Is Monitoring the Dark Web the best way to Slow down Cybercrime?

MacBook Pro with images of computer language codes

Cybercrime starts and ends with thieved information.

According to ITProPortal, the cybercrime economy could be bigger than Apple, Google and Facebook combined. The has full grown into an organized market that is probably more profitable than the drug trade.

Criminals use innovative and state-of-the-art tools to steal dark web links information from large and small organizations and then either use it themselves or, most common, sell it to other criminals through the Dark Web.

Small and mid-sized businesses have become the objective of cybercrime and data breaches because they don’t have the interest, time or money to set up safeguarding to protect against an attack. Many have thousands of accounts that hold Personal Identifying Information, PII, or intelligent property that may include patents, research and unpublished electronic assets. Other small businesses work directly with larger organizations and can serve as a website of entry similar to the HVAC company was in the objective data breach.

Some of the brightest minds allow us creative ways to prevent valuable and information from being thieved. These information security programs are, for the most part, defensive in nature. They basically put up a wall of protection to keep malware out and the information inside safe and secure.

Sophisticated cyber-terrorist discover and use the organization’s smallest links to set up an attack

Unfortunately, even the best defensive programs have holes in their protection. Here are the challenges every organization faces according to a Verizon Data Breach Investigation Report in 2013:

76 percent of network intrusions explore weak or thieved recommendations
73 percent of online banking users recycle their account details for non-financial websites
80 percent of breaches that involved cyber-terrorist used thieved recommendations
Symantec in 2014 estimated that 45 percent of all attacks is detected by traditional anti-virus which means that fifty-five percent of attacks go hidden. The result is anti-virus software and defensive protection programs can’t keep up. The criminals could already be inside the organization’s walls.

Small and mid-sized businesses can suffer greatly from a data breach. Sixty percent go out of business within a year of a data breach according to the National Cyber Security Alliance 2013.

So what can a corporation do to protect itself from a data breach?

For many years I have strongly suggested the execution of “Best Practices” to protect personal identifying information within the business. There are basic practices every business should implement to meet the prerequisites of federal, state and industry rules and regulations. I’m unfortunately very few small and mid-sized businesses meet these standards.

The second step is something new that most businesses and their professionals haven’t heard of or implemented into their protection programs. It involves monitoring the Dark Web.

The Dark Web holds the secret to slowing down cybercrime

Cybercriminals freely trade thieved information on the Dark Web. It holds a wealth of information that could negatively impact a businesses’ current and prospective clients. This is where criminals go to buy-sell-trade thieved data. It is straightforward for fraudsters to access thieved information they need to imbed business and conduct nefarious affairs. A single data breach could put a corporation out of business.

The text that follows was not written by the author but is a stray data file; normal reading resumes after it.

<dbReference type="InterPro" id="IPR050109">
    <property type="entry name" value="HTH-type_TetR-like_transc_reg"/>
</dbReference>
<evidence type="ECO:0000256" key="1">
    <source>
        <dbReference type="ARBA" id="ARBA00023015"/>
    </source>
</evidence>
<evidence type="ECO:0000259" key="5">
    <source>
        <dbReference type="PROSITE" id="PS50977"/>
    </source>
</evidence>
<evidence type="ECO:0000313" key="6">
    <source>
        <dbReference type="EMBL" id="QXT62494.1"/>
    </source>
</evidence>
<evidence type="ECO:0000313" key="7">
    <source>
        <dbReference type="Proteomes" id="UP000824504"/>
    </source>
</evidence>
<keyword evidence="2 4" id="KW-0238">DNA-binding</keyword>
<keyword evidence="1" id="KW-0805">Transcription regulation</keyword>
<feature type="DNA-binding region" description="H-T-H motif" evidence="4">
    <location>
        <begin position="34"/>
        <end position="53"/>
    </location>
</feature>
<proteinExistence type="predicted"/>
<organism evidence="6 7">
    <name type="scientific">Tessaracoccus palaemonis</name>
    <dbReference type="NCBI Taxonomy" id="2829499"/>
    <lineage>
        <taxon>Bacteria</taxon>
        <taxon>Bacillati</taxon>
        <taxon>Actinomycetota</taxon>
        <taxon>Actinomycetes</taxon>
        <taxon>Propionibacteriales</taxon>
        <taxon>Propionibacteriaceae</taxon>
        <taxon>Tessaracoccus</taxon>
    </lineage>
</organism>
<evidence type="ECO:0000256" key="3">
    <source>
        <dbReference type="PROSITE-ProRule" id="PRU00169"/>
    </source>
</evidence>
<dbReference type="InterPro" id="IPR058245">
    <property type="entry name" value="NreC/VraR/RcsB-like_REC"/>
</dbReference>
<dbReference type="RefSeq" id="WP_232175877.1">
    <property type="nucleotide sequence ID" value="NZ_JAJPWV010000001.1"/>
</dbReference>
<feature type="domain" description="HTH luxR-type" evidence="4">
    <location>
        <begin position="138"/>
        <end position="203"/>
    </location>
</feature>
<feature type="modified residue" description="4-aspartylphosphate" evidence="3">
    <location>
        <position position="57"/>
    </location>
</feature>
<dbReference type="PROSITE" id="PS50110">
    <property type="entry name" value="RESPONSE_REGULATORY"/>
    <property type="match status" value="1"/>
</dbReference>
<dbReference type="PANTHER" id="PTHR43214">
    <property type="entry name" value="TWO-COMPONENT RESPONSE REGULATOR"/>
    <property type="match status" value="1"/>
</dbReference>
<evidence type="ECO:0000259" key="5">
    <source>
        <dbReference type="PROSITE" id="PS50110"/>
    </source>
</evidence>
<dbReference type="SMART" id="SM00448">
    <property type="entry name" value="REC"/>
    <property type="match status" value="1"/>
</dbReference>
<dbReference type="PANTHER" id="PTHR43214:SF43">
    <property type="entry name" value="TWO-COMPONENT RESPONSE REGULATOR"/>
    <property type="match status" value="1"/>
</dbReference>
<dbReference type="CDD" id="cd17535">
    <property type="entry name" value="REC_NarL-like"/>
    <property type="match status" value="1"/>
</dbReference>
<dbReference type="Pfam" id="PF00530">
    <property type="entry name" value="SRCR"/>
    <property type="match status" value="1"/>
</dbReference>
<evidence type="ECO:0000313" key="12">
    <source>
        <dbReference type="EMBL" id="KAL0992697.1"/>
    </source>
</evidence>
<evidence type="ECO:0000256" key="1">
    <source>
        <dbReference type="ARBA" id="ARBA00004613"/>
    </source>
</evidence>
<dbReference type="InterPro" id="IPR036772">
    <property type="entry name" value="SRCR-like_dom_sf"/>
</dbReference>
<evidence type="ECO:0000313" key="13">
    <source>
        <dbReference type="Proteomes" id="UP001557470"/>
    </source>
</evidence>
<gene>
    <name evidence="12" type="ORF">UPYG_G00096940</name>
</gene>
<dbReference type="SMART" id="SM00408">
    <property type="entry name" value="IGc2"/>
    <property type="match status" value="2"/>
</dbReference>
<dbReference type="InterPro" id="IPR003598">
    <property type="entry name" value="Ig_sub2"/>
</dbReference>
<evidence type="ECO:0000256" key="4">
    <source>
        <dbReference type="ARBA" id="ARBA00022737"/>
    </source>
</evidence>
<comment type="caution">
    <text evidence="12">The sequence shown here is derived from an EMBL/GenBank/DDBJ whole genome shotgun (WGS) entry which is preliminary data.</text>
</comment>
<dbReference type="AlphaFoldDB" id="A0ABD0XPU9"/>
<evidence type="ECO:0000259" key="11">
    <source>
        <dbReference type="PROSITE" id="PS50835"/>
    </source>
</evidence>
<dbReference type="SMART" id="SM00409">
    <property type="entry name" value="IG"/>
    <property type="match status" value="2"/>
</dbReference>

Fortunately, there are organizations that constantly monitor the Dark Web for thieved information 24-7, 365 days a year. Criminals freely share this information through forums, blogs, websites, message boards, Peer-to-Peer networks and other black market sites. They identify data as it accesses criminal command-and-control servers from multiple geographies that national IP addresses cannot access. The amount of sacrificed information gathered is incredible. For example:

Millions of sacrificed recommendations and RUBBISH BIN card numbers are farmed every month
Approximately one million sacrificed IP addresses are farmed every day
This information can stay on the Dark Web for weeks, months or, sometimes, years before it is used. A corporation that monitors for thieved information can see almost immediately when their thieved information shows up. The next phase is to take aggressive action to clean in the thieved information and forestall, what could become, a data breach or business identity theft. The information, essentially, becomes useless for the cybercriminal.

What would happen to cybercrime when most small and mid-sized businesses take this Dark Web monitoring seriously?

The effect on the criminal side of the Dark Web could be crippling when the majority of businesses implement the program and take advantage of the information. The goal is to establish thieved information useless as quickly as possible.

There won’t be much affect cybercrime until the majority of small and mid-sized businesses implement this kind of offensive action. Cybercriminals are counting on very few businesses take aggressive action, but if by some miracle businesses wake up and take action we could see a major affect cybercrime.

Cleaning up thieved recommendations and IP addresses isn’t complicated or difficult once you know that the information has been thieved. It’s the businesses that don’t know their information has been sacrificed that will take the biggest hit.

Is this the best way to slow down cybercrime? What do you this is the best way to drive back a data breach or business identity theft — Option one: Wait for it to occur and react, or Option two: Take offensive, aggressive steps to find sacrificed information on the Dark Web and clean it up?

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